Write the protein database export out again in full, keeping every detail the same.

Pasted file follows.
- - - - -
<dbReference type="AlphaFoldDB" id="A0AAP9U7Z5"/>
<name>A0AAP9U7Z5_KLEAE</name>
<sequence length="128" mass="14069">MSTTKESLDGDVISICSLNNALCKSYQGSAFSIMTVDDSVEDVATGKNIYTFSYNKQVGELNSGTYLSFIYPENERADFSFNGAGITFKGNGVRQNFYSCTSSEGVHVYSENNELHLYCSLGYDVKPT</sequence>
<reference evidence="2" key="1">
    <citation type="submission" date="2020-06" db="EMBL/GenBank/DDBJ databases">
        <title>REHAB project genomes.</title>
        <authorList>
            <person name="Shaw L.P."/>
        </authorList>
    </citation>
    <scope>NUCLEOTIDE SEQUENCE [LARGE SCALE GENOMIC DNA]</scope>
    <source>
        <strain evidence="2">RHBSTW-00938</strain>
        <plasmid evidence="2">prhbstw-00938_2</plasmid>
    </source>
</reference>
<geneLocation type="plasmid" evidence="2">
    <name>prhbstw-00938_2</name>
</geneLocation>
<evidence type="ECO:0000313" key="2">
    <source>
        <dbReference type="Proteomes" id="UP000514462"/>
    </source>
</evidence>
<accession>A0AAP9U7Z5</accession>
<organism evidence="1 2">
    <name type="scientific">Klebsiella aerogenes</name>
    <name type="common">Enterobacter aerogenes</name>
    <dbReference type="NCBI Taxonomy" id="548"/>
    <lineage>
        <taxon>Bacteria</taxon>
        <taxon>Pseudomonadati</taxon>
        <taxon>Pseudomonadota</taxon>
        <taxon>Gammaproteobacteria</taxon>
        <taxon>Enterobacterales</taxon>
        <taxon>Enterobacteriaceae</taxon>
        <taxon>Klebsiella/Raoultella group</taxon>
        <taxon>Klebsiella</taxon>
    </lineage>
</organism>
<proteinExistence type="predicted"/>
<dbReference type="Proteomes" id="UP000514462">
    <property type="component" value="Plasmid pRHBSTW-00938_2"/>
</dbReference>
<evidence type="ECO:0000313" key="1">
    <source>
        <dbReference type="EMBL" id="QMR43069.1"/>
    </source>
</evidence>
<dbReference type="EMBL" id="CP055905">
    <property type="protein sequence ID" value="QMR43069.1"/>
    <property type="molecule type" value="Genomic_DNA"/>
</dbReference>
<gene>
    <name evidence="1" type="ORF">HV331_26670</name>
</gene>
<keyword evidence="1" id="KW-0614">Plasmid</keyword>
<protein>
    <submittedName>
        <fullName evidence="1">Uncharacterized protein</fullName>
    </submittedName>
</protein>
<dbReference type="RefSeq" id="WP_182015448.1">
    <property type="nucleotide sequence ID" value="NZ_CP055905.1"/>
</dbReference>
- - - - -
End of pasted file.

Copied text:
<dbReference type="AlphaFoldDB" id="A0AAP9U7Z5"/>
<name>A0AAP9U7Z5_KLEAE</name>
<sequence length="128" mass="14069">MSTTKESLDGDVISICSLNNALCKSYQGSAFSIMTVDDSVEDVATGKNIYTFSYNKQVGELNSGTYLSFIYPENERADFSFNGAGITFKGNGVRQNFYSCTSSEGVHVYSENNELHLYCSLGYDVKPT</sequence>
<reference evidence="2" key="1">
    <citation type="submission" date="2020-06" db="EMBL/GenBank/DDBJ databases">
        <title>REHAB project genomes.</title>
        <authorList>
            <person name="Shaw L.P."/>
        </authorList>
    </citation>
    <scope>NUCLEOTIDE SEQUENCE [LARGE SCALE GENOMIC DNA]</scope>
    <source>
        <strain evidence="2">RHBSTW-00938</strain>
        <plasmid evidence="2">prhbstw-00938_2</plasmid>
    </source>
</reference>
<geneLocation type="plasmid" evidence="2">
    <name>prhbstw-00938_2</name>
</geneLocation>
<evidence type="ECO:0000313" key="2">
    <source>
        <dbReference type="Proteomes" id="UP000514462"/>
    </source>
</evidence>
<accession>A0AAP9U7Z5</accession>
<organism evidence="1 2">
    <name type="scientific">Klebsiella aerogenes</name>
    <name type="common">Enterobacter aerogenes</name>
    <dbReference type="NCBI Taxonomy" id="548"/>
    <lineage>
        <taxon>Bacteria</taxon>
        <taxon>Pseudomonadati</taxon>
        <taxon>Pseudomonadota</taxon>
        <taxon>Gammaproteobacteria</taxon>
        <taxon>Enterobacterales</taxon>
        <taxon>Enterobacteriaceae</taxon>
        <taxon>Klebsiella/Raoultella group</taxon>
        <taxon>Klebsiella</taxon>
    </lineage>
</organism>
<proteinExistence type="predicted"/>
<dbReference type="Proteomes" id="UP000514462">
    <property type="component" value="Plasmid pRHBSTW-00938_2"/>
</dbReference>
<evidence type="ECO:0000313" key="1">
    <source>
        <dbReference type="EMBL" id="QMR43069.1"/>
    </source>
</evidence>
<dbReference type="EMBL" id="CP055905">
    <property type="protein sequence ID" value="QMR43069.1"/>
    <property type="molecule type" value="Genomic_DNA"/>
</dbReference>
<gene>
    <name evidence="1" type="ORF">HV331_26670</name>
</gene>
<keyword evidence="1" id="KW-0614">Plasmid</keyword>
<protein>
    <submittedName>
        <fullName evidence="1">Uncharacterized protein</fullName>
    </submittedName>
</protein>
<dbReference type="RefSeq" id="WP_182015448.1">
    <property type="nucleotide sequence ID" value="NZ_CP055905.1"/>
</dbReference>